Royal Mail is an unsustainable business that will struggle to survive in its current form unless it gets an injection of private capital, a report into the group's future said yesterday.
Richard Hooper, the former deputy chairman of Ofcom, who was asked by the former Labour Government to review Royal Mail's position in the industry, said yesterday that parts of the business should be sold to trade buyers, or floated.
His latest recommendations were immediately accepted by Business Secretary Vince Cable, who said that without the reforms Royal Mail faced some “potentially lethal challenges”.
A new Postal Services Bill will be introduced in the House of Commons by the end of the year, although Mr Hooper and a spokesman for the Department for Business refused to comment on how much of Royal Mail would be sold. A slice of the company is likely to be offered to employees.
Yesterday's findings, which update an initial report published in December 2008, make grim reading on the situation facing Royal Mail.
The decline in the number of letters being sent is greater than previously forecast, Mr Hooper said, with worldwide falls of between 25% and 40% expected in the next five years. The decline is unlikely to be offset by the continued growth in parcels —a result of internet shopping, he added.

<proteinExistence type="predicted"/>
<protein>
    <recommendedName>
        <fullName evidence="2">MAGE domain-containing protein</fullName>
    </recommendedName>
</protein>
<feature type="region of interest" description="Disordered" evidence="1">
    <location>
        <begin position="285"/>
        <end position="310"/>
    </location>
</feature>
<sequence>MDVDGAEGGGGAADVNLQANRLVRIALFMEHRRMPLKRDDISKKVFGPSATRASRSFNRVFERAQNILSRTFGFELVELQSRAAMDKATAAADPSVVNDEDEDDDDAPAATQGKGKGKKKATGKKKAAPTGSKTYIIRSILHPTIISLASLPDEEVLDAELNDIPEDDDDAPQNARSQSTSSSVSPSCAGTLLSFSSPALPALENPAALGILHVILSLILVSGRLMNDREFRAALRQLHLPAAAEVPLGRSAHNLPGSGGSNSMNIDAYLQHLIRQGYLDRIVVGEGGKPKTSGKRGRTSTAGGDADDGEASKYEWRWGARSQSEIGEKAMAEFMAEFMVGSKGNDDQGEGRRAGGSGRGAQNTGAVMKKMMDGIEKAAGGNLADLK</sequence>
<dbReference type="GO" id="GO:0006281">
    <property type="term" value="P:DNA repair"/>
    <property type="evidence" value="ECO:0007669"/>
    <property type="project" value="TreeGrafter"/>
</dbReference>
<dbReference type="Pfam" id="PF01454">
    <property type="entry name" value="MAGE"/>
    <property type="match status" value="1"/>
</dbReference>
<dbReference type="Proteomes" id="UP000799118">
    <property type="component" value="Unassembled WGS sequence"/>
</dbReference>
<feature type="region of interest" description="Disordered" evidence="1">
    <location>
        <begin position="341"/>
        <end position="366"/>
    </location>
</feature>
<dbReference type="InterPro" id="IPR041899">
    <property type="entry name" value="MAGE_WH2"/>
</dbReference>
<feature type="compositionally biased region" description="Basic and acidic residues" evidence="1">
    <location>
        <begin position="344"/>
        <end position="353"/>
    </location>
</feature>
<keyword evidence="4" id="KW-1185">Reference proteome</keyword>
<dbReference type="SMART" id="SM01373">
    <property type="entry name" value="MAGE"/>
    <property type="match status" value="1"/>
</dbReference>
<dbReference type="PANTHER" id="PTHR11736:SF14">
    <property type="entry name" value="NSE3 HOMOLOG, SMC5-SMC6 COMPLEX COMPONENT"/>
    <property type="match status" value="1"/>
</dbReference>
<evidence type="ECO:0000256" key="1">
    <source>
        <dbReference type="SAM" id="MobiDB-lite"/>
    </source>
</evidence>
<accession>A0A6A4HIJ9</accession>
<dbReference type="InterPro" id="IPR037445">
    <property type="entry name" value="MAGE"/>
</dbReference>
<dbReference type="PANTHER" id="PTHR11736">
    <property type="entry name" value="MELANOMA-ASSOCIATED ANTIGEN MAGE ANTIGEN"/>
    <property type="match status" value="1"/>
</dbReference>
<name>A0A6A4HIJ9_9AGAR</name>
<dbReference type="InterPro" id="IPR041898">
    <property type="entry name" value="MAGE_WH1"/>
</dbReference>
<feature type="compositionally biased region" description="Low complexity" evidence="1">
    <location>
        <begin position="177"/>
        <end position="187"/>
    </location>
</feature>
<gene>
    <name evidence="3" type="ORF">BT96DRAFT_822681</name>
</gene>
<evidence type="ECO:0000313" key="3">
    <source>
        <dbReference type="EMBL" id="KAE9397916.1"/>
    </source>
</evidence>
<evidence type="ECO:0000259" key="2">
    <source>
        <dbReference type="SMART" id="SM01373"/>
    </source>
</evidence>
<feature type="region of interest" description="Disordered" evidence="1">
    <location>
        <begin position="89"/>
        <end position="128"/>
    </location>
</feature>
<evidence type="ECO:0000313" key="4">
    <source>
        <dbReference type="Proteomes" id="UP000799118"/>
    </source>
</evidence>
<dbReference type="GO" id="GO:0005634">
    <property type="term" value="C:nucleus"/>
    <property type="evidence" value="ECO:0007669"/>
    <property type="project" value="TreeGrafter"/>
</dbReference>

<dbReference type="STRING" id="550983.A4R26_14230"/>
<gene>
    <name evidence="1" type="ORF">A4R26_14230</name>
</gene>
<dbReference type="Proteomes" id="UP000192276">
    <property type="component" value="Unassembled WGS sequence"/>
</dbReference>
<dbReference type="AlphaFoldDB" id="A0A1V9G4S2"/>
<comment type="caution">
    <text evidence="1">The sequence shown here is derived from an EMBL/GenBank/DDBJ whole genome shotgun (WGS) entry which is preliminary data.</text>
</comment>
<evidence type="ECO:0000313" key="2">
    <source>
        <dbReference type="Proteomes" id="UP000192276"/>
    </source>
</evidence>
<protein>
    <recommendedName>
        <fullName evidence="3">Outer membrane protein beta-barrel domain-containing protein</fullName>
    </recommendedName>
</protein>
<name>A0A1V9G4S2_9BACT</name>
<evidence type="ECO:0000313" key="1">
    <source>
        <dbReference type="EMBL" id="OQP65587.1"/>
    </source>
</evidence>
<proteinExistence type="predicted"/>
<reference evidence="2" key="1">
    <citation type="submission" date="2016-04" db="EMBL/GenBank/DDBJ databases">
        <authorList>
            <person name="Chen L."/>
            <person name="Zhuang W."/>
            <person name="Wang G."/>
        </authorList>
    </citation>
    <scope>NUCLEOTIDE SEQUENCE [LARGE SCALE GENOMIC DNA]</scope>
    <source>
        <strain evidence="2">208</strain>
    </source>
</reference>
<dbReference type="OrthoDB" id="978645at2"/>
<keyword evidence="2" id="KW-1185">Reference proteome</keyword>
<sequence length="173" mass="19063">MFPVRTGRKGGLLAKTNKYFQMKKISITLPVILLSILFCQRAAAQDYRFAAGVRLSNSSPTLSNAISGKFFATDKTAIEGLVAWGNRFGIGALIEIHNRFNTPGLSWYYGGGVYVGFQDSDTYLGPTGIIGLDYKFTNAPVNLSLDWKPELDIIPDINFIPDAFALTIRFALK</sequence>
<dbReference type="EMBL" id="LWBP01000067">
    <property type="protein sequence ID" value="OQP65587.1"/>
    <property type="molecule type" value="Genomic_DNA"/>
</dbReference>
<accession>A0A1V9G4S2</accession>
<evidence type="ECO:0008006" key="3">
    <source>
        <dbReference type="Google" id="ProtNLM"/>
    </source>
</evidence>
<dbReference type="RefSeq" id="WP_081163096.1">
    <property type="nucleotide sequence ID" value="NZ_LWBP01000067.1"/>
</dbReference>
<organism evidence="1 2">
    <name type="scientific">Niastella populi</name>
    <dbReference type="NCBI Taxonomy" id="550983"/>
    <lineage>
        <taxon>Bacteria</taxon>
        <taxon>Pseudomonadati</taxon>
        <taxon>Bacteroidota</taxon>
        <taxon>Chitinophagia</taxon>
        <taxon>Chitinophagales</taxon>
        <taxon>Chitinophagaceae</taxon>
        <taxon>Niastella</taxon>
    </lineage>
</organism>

“If all the recommendations in my updated report are implemented without further delay,
and Royal Mail modernises to best-in-class with management, workforce and unions working together, then despite the very real market difficulties the company has a healthy future,” he said.
Mr Hooper added that one of Royal Mail's biggest problems, its burgeoning pension fund deficit, has also deteriorated, and that the £8bn hole that was identified earlier this year “is even more unsustainable than 18 months ago”.
As a sweetener to potential trade buyers, the report recommended that the pension deficit should be taken over by the Government, a proposal that was also accepted by the Business Department yesterday. The private-sector mail groups were guarded in their reaction yesterday, saying that they would need to digest the details of any legislation.